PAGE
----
Ripley v2.0: Let Her RIP

What’s In A Name?

During this re-design phase, I’ve been thinking about what Ripley actually is. She’s not really a robot as she doesn’t perform any specific tasks, she’s not a drone as a) she isn’t remotely controlled and b) she has no specific purpose and nor is she an android as she doesn’t look remotely human.

Eventually I did discover a way to describe her: she’s a RIP: Roving Intelligent Platform:

  • Roving: She moves around under her own power and can be given planned routes or decide her own, depending on the environment.
  • Intelligent: She can make decisions based on what her senses tell her about her immediate environment and resolve conflicts should they arise.
  • Platform: She has no current purpose except that of an experiment, but can be tailored to whatever function is required.

I hadn’t named her with the RIP acronym in mind but, fortunately, it fits quite nicely.

 

Intelligent Design?

As a basis for the redesign, I have managed to cobble together the following diagram, mainly to organise my thoughts into some form of coherent pattern and also to give me a bit of a starting point. I’ll eventually expand on each of the topics (the bits with the thick blue lines) to a point where there is actual code but, for now, this will serve as the basic description.

RIPleyIdeas_IV_ALPHA_v1a

RIPley: Initial Design Layout

As you can see, the left-hand part of the diagram is the hardware/software interface, featuring the RC2014 & the Pi. The right-hand portion shows my thoughts on the management software and the intelligence functions (decision making, conflict resolution etc). This is wholly Pi-based, written in C/C++ and running under Linux (Ubuntu).

 

Hardware Management:

In the Hardware Management pane you can see the Operations topics of Forward, Rear & Tilt sensors and the camera. These are the functions that will control the hardware and are detailed in the Software Control pane on the left. These function names are leftovers from the original software build used to test Ripley’s hardware, prior to this re-design.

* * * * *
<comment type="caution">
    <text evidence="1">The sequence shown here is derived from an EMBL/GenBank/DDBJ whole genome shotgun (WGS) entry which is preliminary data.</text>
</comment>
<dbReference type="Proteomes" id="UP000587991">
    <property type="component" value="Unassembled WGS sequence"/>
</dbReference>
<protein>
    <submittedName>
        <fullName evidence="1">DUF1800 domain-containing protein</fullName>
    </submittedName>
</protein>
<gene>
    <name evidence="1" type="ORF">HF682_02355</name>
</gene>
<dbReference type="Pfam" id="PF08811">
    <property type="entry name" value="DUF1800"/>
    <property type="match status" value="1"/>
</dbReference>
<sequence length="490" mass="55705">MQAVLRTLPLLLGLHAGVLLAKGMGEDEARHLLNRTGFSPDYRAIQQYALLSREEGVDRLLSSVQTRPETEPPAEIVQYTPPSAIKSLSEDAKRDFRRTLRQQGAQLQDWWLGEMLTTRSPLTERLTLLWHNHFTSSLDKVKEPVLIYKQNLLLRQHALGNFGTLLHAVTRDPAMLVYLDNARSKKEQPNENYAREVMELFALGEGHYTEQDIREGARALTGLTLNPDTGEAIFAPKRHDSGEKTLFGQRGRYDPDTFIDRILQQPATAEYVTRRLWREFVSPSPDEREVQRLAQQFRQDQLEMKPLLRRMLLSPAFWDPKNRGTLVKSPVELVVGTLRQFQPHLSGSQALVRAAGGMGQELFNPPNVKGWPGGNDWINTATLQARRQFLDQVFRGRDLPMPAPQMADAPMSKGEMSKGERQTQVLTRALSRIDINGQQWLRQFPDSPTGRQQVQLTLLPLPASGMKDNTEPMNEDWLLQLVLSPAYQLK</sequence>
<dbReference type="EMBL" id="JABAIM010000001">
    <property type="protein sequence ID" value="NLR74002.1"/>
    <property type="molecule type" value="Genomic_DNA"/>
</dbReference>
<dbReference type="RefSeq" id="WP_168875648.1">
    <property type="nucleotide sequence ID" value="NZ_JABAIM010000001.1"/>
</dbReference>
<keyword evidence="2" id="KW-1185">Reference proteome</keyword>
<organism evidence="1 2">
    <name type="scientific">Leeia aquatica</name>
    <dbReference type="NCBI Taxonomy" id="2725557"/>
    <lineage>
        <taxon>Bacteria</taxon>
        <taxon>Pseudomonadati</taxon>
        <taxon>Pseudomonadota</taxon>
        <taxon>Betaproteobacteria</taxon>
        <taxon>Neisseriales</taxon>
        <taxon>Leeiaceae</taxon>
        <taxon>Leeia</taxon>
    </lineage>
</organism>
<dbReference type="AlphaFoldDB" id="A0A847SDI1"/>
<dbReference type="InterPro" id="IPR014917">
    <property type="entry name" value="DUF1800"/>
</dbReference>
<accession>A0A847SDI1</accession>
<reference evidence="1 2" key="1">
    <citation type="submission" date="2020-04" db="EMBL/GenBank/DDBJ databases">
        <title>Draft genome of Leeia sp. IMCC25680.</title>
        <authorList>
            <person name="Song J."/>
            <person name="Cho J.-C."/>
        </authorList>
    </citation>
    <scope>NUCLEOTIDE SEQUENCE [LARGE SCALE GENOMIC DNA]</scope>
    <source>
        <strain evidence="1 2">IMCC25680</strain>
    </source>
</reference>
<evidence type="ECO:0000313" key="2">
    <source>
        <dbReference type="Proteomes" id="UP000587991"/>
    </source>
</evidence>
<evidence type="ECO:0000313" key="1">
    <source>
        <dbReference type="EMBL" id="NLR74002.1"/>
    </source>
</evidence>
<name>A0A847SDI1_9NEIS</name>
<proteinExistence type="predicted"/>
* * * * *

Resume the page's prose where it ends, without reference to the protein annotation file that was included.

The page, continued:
Further Operations functions are:

  • GPS (location services) which will be provided by theĀ Adafruit HAT GPS module,
  • GSM/GPRS (mobile data) provided by a DROK SIM800 GSM module &
  • WiFi services provided by the Pi’s builtin Broadcom wireless NIC.

 

All of these Operations functions are controlled by the Management functions:

  • Forward, Rear & Tilt sensors are managed by Spatial Management (SM), giving Ripley a sense of her external environment (what’s in front, what’s behind and the direction of any incline she’s on, as well as a feed from the GPS so she knows how far from her OP (origin point) she is).
  • Camera Management (CM) controls the camera, including pan/tilt/zoom and whether nor not image recognition is required or just a feed to the ‘net.
  • Location Management (LM) monitors the GPS feed and provides GPS data to other functions as required.
  • Remote Control Management (RCM) switches between WiFi and GSM/GPRS (depending on whether recognised WiFi is in range or not) to maintain the network connection and also manages remote control instructions when requested.

 

Logic/Intelligence:

These functions provide Ripley’s ‘brain’, such that it is:

  • Image Recognition (IR) utilises basic object recognition to allow Ripley to distinguish between static objects (such as rocks, fences, walls etc) and mobile objects (cats, dogs, humans etc). This gives her the ability to decide whether or not to go round an object (as in a rock or a fence) or to wait for the object to move of its own accord (as in human or canine obstacles) or even to run away. IR works alongside the forward and rear ultrasonic sensors.
  • Collision Avoidance (CA) works alongside IR, Spatial & Location management to avoid roads (LM), mobile obstacles (IR) and static obstacles (SM).
  • Decision Making is fairly self-explanatory and works hand-in-hand with all of the other functions including :
  • Conflict Management. This function is for resolving conflicts in decisions, being the final arbiter. Not much is known about this function at the moment.

 

Epilogue:

This has been a fairly short intro to the current layout. I’m sure that it will change with time but any changes will be documented here in the blog. As each topic is developed, I will post an individual explanation of each. I’m sure there is someone out there who will find this vaguely interesting.

As always, if so inclined then leave comments but keep them clean. Ta.

Christine x